Anterior Cruciate Ligament injuries in children and adolescents –a rare occurrence?

By Louise Shaw

 Anterior Cruciate Ligament (ACL) injury, particularly in youths, has been the focus of recent media attention and parental concern in Australia 1 2. This is not surprising given that ACL injury causes significant discomfort and disability, and may also result in reduced levels of physical activity and contribute to obesity 3. ACL injuries also may cause long-term health problems such as an increased risk of arthritis 4. Greater demands being placed on youth athletes through increased training, younger sports specialisation and emphasis on year-round competitive play has led to an increase in the diagnosis of sports-specific knee injuries5.

ACL tears in children and adolescents were previously thought to be rare but as imaging and clinical awareness of injuries in youth athletes has improved, the number of ACL injuries diagnosed in these age groups, has increased. Whilst in part this may be due to improved methods of diagnosis and treatment, research from the USA suggests that there are more ACL injuries 6 7.

This study used routinely collected data to look at the number of hospital-admitted ACL-related injuries in 5-14 year olds between 2005-2015 in Victoria, Australia 8. Data included patient age, sex, type of injury, activity at the time of injury and first listed procedure code.

Between 2005 and 2015, there were 320 hospital-treated ACL injuries, with 10 (3.1%) occurring in 5-9 year olds and 310 (96.9%) occurring in 10-14 year olds. According to gender, 175 (54.7%) of these injuries occurred in boys, with 145 (45.3%) injuries in girls. Sport was known to account for 56.6% of all ACL injuries. Most of these (52.4% for girls and 35.4% for boys) occurred while playing ball sports. The context of the activity at the time of the injury was unknown for 40.3% of cases. Most strikingly, the overall annual rate increase of ACL injuries in this population over 10 years was 147.8% from 2.74 per 100, 000 population in 2005/ 2006 to 6.79 per 100,000 population in 2014/2015.

This study shows a somewhat alarming increasing trend in ACL injury rates in children and adolescents over time. It clearly demonstrates that ACL injuries in children and adolescents are a significant public health burden and this can have long-term effects on performance, participation, as well as physical and cognitive development and health. In the past, ACL injuries were believed to be only a problem for adults participating in competitive sports, but this study highlights such injuries as an emerging issue in children and adolescents too.

To halt these trends, population-wide ACL prevention policies are required. Investigation into the design and implementation of cost-effective exercise training prevention programmes that involve neuromuscular training in schools and junior sports teams is necessary.  Government health agencies, sports medicine authorities, and sporting bodies need to recognise ACL injury in children and adolescents as a priority issue, for both health and sustained participation in sport.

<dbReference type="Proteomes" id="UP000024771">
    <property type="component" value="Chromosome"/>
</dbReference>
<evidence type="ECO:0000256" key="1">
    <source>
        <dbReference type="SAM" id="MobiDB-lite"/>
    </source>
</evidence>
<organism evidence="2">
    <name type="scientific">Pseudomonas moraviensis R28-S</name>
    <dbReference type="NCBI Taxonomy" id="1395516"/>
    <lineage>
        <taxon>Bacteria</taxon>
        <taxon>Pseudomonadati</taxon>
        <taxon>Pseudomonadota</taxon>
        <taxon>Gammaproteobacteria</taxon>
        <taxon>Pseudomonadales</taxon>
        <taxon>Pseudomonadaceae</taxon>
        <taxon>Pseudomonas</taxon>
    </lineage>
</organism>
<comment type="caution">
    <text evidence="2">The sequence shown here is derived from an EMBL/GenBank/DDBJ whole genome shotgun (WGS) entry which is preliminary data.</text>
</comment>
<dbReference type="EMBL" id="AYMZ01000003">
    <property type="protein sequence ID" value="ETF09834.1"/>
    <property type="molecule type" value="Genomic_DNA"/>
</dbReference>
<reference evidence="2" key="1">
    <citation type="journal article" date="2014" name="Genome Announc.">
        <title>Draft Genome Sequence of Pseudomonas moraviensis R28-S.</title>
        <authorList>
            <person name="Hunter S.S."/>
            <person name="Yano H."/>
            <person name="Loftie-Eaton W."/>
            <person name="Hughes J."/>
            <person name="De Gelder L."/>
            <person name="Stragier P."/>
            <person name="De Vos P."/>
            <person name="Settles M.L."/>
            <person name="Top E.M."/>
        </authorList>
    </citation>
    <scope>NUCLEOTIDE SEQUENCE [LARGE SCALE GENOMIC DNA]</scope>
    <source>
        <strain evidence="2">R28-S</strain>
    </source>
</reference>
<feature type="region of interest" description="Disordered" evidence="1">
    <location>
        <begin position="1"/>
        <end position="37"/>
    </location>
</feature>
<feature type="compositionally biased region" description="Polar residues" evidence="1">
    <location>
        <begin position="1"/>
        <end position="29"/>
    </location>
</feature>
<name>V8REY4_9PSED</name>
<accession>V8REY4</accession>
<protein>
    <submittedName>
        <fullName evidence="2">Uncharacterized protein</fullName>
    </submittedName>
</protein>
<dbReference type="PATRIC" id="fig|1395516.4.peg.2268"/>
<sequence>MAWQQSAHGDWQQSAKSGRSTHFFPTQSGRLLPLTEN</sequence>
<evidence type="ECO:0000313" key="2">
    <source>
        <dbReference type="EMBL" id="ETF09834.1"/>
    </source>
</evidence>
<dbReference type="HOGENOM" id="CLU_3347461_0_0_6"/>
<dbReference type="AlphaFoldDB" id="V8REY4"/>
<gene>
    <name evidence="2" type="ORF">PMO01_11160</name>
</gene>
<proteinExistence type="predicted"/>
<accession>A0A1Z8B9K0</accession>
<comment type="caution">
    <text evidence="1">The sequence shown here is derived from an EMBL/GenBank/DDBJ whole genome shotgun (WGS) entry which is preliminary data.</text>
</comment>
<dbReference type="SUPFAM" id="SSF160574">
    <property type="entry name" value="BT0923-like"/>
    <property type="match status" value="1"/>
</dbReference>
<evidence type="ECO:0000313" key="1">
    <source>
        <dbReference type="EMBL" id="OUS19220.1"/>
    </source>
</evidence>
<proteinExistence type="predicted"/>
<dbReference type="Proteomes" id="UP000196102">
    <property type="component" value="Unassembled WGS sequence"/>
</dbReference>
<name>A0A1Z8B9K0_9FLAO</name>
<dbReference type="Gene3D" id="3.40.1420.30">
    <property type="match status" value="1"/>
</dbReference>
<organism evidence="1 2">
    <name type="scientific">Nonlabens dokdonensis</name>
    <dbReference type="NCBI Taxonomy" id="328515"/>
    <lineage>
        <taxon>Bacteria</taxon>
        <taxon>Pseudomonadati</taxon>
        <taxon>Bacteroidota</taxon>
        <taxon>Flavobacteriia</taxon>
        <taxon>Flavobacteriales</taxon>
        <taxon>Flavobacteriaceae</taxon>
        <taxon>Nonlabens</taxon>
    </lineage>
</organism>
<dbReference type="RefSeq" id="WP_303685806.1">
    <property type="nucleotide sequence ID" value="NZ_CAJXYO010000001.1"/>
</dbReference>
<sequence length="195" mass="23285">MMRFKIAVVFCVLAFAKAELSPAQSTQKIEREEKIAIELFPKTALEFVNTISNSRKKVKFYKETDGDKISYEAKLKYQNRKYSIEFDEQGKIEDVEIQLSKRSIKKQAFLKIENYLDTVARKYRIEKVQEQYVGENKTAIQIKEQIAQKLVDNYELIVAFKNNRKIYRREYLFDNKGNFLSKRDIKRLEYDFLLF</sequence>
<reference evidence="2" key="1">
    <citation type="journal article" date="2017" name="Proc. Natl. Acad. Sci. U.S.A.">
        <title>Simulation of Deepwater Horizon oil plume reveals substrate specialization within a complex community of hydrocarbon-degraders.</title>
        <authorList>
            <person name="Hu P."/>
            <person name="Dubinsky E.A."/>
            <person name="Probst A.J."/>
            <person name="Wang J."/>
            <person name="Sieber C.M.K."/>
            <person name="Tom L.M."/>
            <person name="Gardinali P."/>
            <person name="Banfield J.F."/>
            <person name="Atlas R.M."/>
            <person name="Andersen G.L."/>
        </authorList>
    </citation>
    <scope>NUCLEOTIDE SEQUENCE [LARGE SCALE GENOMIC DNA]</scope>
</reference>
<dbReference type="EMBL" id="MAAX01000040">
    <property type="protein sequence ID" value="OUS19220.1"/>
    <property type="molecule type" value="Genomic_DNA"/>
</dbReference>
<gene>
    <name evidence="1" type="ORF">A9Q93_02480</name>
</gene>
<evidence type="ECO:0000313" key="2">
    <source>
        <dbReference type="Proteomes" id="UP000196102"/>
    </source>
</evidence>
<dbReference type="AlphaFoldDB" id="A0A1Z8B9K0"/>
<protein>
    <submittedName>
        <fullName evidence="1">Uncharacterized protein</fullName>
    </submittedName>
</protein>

Infographic: Trends in paediatric and adolescent ACL injuries



  1. Griffiths M. ACL injuries: Growing number of child cases prompts call for national database 2016 [16th Nov 2016]. Available from: accessed 20th Feb 2017.
  2. Janssen KW, Orchard JW, Driscoll TR, et al. High incidence and costs for Anterior Cruciate Ligament reconstructions performed in Australia from 2003-2004 to 2007-2008: time for an Anterior Cruciate Ligament register by Scandinavian model? Scandinavian journal of medicine & science in sports 2012;22(4):495-501. doi: 10.1111/j.1600-0838.2010.01253.x
  3. Schub D, Saluan P. Anterior Cruciate Ligament injuries in the young athlete: evaluation and treatment. Sports medicine and arthroscopy review 2011;19(1):34-43. doi: 10.1097/JSA.0b013e31820b960d
  4. Caine DJ, Golightly YM. Osteoarthritis as an outcome of paediatric sport: an epidemiological perspective. British journal of sports medicine 2011;45(4):298-303.
  5. Caine D, Purcell L, Maffulli N. The child and adolescent athlete: a review of three potentially serious injuries. BMC Sports Science, Medicine and Rehabilitation 2014;6(1):22. doi: 10.1186/2052-1847-6-22
  6. Shea KG, Grimm NL, Ewing CK, et al. Youth sports Anterior Cruciate Ligament and knee injury epidemiology: who is getting injured? In what sports? When? Clinics in sports medicine 2011;30(4):691-706. doi: 10.1016/j.csm.2011.07.004
  7. Kocher MS, Smith JT, Zoric BJ, et al. Transphyseal anterior cruciate ligament reconstruction in skeletally immature pubescent adolescents. The Journal of bone and joint surgery American volume 2007;89(12):2632-9. doi: 10.2106/JBJS.F.01560
  8. Shaw L, Finch CF. Trends in Pediatric and Adolescent Anterior Cruciate Ligament Injuries in Victoria, Australia 2005-2015. International Journal Of Environmental Research And Public Health 2017;14(6) doi: 10.3390/ijerph14060599

Louise Shaw PhD, MPH, B.Sc (Hons) Physiotherapy. An accomplished and dynamic health professional, with a strong academic background and growing authorship on injury prevention and safety.

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